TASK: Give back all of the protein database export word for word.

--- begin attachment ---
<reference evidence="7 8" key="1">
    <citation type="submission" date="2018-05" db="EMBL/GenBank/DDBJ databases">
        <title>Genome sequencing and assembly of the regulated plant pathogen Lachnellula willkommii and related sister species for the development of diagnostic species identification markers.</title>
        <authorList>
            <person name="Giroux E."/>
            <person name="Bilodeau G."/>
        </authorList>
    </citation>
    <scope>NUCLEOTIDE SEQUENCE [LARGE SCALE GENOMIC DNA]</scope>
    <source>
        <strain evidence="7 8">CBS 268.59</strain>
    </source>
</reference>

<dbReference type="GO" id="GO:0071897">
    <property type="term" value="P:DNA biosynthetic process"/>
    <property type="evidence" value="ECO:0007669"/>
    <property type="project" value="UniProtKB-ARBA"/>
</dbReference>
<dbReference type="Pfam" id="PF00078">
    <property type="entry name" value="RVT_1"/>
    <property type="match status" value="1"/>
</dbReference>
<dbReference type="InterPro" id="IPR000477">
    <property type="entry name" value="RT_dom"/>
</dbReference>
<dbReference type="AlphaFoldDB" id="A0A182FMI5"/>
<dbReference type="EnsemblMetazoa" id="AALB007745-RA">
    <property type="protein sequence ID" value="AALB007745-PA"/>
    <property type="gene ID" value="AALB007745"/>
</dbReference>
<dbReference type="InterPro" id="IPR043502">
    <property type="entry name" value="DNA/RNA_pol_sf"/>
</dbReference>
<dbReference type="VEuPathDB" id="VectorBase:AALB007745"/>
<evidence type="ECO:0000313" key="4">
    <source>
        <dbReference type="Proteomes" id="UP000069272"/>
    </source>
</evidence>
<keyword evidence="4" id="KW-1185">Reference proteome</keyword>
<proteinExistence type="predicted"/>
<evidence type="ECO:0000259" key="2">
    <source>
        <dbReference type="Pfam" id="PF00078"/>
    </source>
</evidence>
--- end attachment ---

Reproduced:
<reference evidence="7 8" key="1">
    <citation type="submission" date="2018-05" db="EMBL/GenBank/DDBJ databases">
        <title>Genome sequencing and assembly of the regulated plant pathogen Lachnellula willkommii and related sister species for the development of diagnostic species identification markers.</title>
        <authorList>
            <person name="Giroux E."/>
            <person name="Bilodeau G."/>
        </authorList>
    </citation>
    <scope>NUCLEOTIDE SEQUENCE [LARGE SCALE GENOMIC DNA]</scope>
    <source>
        <strain evidence="7 8">CBS 268.59</strain>
    </source>
</reference>

<dbReference type="GO" id="GO:0071897">
    <property type="term" value="P:DNA biosynthetic process"/>
    <property type="evidence" value="ECO:0007669"/>
    <property type="project" value="UniProtKB-ARBA"/>
</dbReference>
<dbReference type="Pfam" id="PF00078">
    <property type="entry name" value="RVT_1"/>
    <property type="match status" value="1"/>
</dbReference>
<dbReference type="InterPro" id="IPR000477">
    <property type="entry name" value="RT_dom"/>
</dbReference>
<dbReference type="AlphaFoldDB" id="A0A182FMI5"/>
<dbReference type="EnsemblMetazoa" id="AALB007745-RA">
    <property type="protein sequence ID" value="AALB007745-PA"/>
    <property type="gene ID" value="AALB007745"/>
</dbReference>
<dbReference type="InterPro" id="IPR043502">
    <property type="entry name" value="DNA/RNA_pol_sf"/>
</dbReference>
<dbReference type="VEuPathDB" id="VectorBase:AALB007745"/>
<evidence type="ECO:0000313" key="4">
    <source>
        <dbReference type="Proteomes" id="UP000069272"/>
    </source>
</evidence>
<keyword evidence="4" id="KW-1185">Reference proteome</keyword>
<proteinExistence type="predicted"/>
<evidence type="ECO:0000259" key="2">
    <source>
        <dbReference type="Pfam" id="PF00078"/>
    </source>
</evidence>